All the attention was on the men in Tokyo after Australian Alex Porter crashed in qualifying for the men's team pursuit after his handlebars snapped off .
It was a tough start to the track cycling for Australia, after St George Cycling Clubs Ashlee Ankudinoff's women team finished second-last in the women's team pursuit qualifying heats.
The Australian combination of Georgia Baker, Annette Edmondson, Ashlee Ankudinoff and Alexandra Manly rode 4:13:571 and were automatically out of contention for the gold and silver medals.
The team were then left to fight for bronze defeating New Zealand in a time of 4mins 9.99secs.
Although out of the medals, they backed that up with a time of 4mins 11.04secs against Italy to take fifth.
Ankudinoff said they had no excuses.
"We just didn't have it, in the lead up we had no injuries or sickness and unfortunately in this event you have to be the best on the day, we were just beaten by better teams," Ankudinoff said.
She said they left their first day's disappointment behind them in their Italian win.
"We know we're capable of going under 4:10', and to only miss out on a bronze medal ride by 0.7 of a second that's the best we could do."
The Australia men won a gutsy bronze medal.
St George team mate Kaarle McCulloch made a good start to her games, by progressing to the quarter finals of the keirin.
She said she was a bit nervous in her first race.
"In my second race I definitely nailed it and was really happy to get through," McCulloch said.
"I can see across the board there's a bit of nerves, nobody has raced for a year and a half, but as the competition goes on we'll see better racing. I hope that's going to happen to me."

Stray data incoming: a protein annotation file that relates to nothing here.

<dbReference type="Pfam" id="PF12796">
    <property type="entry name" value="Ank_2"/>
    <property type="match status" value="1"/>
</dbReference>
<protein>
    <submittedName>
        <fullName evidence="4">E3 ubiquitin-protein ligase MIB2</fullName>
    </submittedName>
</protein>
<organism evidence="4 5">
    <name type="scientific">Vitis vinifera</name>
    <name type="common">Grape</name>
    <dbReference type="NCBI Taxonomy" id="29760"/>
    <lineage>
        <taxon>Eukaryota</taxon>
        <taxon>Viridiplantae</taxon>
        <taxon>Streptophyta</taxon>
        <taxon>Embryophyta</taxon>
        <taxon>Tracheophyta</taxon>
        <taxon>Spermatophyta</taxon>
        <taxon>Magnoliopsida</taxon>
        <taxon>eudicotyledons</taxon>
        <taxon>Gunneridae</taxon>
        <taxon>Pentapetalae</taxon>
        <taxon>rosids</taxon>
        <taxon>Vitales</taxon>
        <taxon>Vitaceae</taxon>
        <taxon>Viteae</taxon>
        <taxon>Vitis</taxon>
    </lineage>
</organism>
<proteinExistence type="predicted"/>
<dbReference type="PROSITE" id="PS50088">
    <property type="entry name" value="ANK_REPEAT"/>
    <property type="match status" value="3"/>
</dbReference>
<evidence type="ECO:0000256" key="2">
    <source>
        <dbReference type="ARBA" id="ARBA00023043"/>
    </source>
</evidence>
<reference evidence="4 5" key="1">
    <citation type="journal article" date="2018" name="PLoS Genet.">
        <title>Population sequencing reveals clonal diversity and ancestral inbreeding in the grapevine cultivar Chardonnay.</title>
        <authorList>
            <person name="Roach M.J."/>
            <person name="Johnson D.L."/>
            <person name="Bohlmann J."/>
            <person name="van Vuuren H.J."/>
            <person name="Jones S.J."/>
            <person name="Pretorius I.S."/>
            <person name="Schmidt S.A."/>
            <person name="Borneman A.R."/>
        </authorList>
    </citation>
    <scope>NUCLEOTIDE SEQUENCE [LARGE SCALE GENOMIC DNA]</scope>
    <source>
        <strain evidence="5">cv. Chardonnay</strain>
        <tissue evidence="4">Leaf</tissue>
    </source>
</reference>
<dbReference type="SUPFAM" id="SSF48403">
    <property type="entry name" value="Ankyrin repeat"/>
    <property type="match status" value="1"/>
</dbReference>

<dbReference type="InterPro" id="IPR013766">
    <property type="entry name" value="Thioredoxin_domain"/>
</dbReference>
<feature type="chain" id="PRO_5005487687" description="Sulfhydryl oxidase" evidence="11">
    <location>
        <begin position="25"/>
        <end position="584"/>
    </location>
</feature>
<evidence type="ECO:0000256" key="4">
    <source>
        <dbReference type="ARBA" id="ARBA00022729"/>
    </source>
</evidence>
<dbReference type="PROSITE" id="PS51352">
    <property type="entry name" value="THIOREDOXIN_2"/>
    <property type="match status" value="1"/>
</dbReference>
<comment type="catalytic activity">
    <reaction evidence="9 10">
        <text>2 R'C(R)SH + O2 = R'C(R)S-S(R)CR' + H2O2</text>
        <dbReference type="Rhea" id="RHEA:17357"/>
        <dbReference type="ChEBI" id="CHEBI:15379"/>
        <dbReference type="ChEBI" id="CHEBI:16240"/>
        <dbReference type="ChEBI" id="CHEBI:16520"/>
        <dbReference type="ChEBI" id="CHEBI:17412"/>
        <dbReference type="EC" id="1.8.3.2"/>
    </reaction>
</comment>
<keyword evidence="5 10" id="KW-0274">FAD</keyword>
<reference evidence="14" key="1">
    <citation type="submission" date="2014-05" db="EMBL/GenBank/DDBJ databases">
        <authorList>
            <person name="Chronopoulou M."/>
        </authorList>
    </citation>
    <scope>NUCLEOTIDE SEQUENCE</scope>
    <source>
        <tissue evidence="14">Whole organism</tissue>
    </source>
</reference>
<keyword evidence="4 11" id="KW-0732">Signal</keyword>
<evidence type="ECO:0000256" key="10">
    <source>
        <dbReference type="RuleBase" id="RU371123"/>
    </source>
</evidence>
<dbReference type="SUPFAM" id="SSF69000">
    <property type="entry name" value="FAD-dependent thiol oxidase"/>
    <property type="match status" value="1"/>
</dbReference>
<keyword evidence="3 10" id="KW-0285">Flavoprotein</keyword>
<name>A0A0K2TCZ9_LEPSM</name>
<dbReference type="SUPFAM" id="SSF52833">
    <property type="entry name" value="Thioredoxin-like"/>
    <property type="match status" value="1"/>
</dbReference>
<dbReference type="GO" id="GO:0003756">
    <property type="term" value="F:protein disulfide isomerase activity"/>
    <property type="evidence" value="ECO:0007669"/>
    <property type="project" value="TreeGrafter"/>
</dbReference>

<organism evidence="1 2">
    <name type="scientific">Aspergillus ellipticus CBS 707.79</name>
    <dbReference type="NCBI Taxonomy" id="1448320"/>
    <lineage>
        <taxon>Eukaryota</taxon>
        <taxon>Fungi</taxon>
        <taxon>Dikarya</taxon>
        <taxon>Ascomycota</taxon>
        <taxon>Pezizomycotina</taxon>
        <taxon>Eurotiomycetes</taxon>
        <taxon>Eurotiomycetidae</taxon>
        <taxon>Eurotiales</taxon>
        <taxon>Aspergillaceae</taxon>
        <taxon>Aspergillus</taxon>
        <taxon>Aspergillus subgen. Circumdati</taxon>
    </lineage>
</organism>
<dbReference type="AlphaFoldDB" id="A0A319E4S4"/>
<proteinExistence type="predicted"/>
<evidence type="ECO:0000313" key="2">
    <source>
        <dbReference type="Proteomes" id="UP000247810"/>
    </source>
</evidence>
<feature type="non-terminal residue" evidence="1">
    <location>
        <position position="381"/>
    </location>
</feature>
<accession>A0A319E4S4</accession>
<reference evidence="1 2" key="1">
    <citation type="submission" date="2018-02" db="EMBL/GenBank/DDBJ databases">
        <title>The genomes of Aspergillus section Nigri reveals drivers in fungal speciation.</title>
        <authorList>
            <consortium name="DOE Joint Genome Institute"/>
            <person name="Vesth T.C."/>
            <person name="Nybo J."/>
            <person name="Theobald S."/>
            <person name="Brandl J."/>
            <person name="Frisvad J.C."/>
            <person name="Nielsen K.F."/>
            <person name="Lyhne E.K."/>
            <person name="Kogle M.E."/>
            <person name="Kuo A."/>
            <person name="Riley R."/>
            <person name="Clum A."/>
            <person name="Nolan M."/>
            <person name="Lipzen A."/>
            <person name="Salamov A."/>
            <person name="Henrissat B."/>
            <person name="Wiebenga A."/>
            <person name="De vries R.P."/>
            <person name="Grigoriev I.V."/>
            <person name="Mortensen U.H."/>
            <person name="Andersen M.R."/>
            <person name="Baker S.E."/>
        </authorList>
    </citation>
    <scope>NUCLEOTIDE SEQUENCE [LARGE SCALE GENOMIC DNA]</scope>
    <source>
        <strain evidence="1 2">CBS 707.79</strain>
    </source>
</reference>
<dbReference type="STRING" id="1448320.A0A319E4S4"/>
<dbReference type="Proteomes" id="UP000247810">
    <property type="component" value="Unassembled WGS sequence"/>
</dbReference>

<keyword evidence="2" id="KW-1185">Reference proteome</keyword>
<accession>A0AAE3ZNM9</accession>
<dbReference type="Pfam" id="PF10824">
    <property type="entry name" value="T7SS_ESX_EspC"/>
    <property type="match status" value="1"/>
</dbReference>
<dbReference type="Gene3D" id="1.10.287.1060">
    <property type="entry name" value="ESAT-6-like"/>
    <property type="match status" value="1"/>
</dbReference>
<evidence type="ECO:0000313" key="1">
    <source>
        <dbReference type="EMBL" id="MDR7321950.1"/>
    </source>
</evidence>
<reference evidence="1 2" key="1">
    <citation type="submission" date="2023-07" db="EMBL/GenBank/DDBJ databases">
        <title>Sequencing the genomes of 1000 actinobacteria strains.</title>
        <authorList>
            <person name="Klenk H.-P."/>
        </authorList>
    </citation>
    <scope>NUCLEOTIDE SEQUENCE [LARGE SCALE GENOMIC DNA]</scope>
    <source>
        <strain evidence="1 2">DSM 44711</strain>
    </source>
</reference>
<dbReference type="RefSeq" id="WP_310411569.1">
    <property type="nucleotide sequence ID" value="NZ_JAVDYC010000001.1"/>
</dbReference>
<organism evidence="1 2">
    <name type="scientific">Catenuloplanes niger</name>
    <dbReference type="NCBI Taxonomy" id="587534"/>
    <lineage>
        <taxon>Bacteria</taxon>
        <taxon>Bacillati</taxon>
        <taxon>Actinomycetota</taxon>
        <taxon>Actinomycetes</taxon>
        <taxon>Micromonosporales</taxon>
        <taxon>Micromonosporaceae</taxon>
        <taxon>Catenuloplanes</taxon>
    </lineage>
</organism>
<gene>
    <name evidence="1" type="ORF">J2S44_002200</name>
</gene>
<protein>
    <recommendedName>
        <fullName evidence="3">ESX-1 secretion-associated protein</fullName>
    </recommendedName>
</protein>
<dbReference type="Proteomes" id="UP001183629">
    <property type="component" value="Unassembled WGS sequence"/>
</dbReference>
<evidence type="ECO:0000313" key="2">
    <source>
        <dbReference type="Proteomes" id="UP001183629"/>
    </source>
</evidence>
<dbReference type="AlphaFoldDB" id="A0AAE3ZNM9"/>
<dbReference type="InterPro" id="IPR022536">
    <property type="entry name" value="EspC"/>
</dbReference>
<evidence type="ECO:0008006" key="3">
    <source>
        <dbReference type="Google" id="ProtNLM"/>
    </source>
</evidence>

Unfortunately for Kaarle she failed to make the women's final, she was well-positioned inside the last three of the six-lap event, but was unable to capitalise and finished ninth.
It was a hard lead-up to the Games for 33 yr-old McCulloch, who won bronze in the team sprint with Anna Meares at the London Olympics.
Her team sprint partner retired in the Covid delay after they won silver at last year's world's and then she suffered a back injury.
McCulloch was still proud of her top-10 keirin finish in Tokyo after overcoming these setbacks to get there.
"Obviously I would have loved to have been in the final but it wasn't meant to be, and ninth in the world considering where I've come from over this last 18 months, I'm just happy to be here."
McCulloch left the door open for her cycling career to continue, after she finished her Tokyo campaign in the final's repechage of the women's sprint.
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